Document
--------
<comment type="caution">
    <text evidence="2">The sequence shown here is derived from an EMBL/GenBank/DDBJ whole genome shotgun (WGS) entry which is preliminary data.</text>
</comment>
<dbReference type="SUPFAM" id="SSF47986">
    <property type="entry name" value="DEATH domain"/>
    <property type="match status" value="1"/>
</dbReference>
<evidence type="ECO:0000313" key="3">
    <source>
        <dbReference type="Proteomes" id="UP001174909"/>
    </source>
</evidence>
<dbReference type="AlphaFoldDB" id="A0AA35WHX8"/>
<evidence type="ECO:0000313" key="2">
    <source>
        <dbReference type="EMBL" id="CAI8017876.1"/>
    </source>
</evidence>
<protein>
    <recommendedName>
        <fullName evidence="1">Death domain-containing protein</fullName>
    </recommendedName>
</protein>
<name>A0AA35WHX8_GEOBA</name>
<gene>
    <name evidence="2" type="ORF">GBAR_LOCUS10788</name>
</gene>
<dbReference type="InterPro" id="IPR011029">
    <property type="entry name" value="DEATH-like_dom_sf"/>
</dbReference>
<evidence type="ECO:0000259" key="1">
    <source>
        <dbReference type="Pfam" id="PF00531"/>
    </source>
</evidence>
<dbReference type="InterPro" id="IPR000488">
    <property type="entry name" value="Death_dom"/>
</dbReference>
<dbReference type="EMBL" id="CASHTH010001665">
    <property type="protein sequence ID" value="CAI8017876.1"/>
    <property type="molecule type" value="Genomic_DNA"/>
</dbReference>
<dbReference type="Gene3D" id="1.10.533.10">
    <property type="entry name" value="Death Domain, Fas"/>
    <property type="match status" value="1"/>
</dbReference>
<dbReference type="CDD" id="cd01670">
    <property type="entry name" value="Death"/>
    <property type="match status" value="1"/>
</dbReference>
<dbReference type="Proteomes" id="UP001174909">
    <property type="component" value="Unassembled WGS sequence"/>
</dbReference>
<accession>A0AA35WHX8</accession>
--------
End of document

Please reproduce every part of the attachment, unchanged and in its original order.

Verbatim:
<comment type="caution">
    <text evidence="2">The sequence shown here is derived from an EMBL/GenBank/DDBJ whole genome shotgun (WGS) entry which is preliminary data.</text>
</comment>
<dbReference type="SUPFAM" id="SSF47986">
    <property type="entry name" value="DEATH domain"/>
    <property type="match status" value="1"/>
</dbReference>
<evidence type="ECO:0000313" key="3">
    <source>
        <dbReference type="Proteomes" id="UP001174909"/>
    </source>
</evidence>
<dbReference type="AlphaFoldDB" id="A0AA35WHX8"/>
<evidence type="ECO:0000313" key="2">
    <source>
        <dbReference type="EMBL" id="CAI8017876.1"/>
    </source>
</evidence>
<protein>
    <recommendedName>
        <fullName evidence="1">Death domain-containing protein</fullName>
    </recommendedName>
</protein>
<name>A0AA35WHX8_GEOBA</name>
<gene>
    <name evidence="2" type="ORF">GBAR_LOCUS10788</name>
</gene>
<dbReference type="InterPro" id="IPR011029">
    <property type="entry name" value="DEATH-like_dom_sf"/>
</dbReference>
<evidence type="ECO:0000259" key="1">
    <source>
        <dbReference type="Pfam" id="PF00531"/>
    </source>
</evidence>
<dbReference type="InterPro" id="IPR000488">
    <property type="entry name" value="Death_dom"/>
</dbReference>
<dbReference type="EMBL" id="CASHTH010001665">
    <property type="protein sequence ID" value="CAI8017876.1"/>
    <property type="molecule type" value="Genomic_DNA"/>
</dbReference>
<dbReference type="Gene3D" id="1.10.533.10">
    <property type="entry name" value="Death Domain, Fas"/>
    <property type="match status" value="1"/>
</dbReference>
<dbReference type="CDD" id="cd01670">
    <property type="entry name" value="Death"/>
    <property type="match status" value="1"/>
</dbReference>
<dbReference type="Proteomes" id="UP001174909">
    <property type="component" value="Unassembled WGS sequence"/>
</dbReference>
<accession>A0AA35WHX8</accession>